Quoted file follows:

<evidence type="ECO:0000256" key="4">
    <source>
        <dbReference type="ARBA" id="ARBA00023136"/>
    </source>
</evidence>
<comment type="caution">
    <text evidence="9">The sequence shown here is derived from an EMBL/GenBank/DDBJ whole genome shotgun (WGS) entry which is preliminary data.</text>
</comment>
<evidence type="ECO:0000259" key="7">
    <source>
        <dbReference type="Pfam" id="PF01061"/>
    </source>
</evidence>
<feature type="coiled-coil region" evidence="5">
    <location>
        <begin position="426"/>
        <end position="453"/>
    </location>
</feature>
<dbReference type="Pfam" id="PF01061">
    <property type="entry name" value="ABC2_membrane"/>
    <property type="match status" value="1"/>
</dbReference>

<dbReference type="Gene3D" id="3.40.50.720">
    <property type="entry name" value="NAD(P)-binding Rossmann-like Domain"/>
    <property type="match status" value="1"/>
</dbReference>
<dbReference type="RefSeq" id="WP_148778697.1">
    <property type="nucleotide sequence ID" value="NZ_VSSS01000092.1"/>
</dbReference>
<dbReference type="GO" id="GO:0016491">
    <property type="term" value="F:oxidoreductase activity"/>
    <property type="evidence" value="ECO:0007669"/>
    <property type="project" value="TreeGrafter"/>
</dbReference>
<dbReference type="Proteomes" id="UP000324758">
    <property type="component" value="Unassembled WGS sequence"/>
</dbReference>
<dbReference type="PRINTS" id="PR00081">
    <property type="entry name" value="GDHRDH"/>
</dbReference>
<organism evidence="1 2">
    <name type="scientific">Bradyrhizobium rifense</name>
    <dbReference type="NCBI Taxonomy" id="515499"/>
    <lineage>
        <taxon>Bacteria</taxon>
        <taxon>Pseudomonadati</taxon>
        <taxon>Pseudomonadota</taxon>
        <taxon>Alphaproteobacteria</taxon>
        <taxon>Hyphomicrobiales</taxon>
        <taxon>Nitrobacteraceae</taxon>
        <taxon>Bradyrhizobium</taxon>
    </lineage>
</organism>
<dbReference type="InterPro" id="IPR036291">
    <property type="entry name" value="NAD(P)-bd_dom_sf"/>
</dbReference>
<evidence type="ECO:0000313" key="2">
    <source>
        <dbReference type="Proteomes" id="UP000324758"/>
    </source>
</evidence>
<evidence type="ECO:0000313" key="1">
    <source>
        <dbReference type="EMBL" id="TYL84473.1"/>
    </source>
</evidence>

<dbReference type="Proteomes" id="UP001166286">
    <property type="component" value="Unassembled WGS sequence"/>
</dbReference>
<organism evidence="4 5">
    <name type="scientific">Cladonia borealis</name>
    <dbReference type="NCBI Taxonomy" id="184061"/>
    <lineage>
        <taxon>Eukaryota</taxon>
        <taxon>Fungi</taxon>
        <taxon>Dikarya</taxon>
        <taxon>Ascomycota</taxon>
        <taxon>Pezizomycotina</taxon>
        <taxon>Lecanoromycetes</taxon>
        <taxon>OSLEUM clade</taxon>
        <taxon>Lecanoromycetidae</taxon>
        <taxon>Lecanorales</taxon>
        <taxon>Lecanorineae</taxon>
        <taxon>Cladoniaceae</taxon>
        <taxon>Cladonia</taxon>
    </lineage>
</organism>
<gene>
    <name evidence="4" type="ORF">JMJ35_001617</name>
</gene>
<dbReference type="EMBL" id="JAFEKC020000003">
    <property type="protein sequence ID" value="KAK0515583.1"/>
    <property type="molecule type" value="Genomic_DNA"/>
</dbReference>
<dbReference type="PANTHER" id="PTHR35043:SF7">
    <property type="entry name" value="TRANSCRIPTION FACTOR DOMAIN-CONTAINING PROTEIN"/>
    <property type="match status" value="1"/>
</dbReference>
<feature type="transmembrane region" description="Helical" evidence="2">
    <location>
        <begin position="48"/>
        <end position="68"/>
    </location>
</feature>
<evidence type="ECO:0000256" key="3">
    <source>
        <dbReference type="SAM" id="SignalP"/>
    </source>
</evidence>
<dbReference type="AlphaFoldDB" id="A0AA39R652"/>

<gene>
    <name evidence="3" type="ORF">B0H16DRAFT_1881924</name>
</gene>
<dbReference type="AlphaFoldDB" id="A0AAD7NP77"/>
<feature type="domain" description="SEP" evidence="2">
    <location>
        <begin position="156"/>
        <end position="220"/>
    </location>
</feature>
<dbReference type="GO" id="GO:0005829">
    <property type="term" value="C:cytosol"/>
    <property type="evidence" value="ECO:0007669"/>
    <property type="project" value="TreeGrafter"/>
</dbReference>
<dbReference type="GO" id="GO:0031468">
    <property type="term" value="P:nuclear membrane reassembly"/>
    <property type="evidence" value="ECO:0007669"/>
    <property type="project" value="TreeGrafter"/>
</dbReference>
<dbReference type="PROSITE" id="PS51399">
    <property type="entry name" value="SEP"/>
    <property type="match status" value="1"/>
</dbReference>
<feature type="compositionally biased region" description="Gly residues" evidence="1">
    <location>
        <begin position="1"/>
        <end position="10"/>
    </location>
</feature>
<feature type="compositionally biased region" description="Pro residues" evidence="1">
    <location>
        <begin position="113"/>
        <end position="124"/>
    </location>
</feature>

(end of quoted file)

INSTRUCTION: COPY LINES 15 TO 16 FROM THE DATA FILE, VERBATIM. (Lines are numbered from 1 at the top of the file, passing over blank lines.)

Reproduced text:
    <location>
        <begin position="426"/>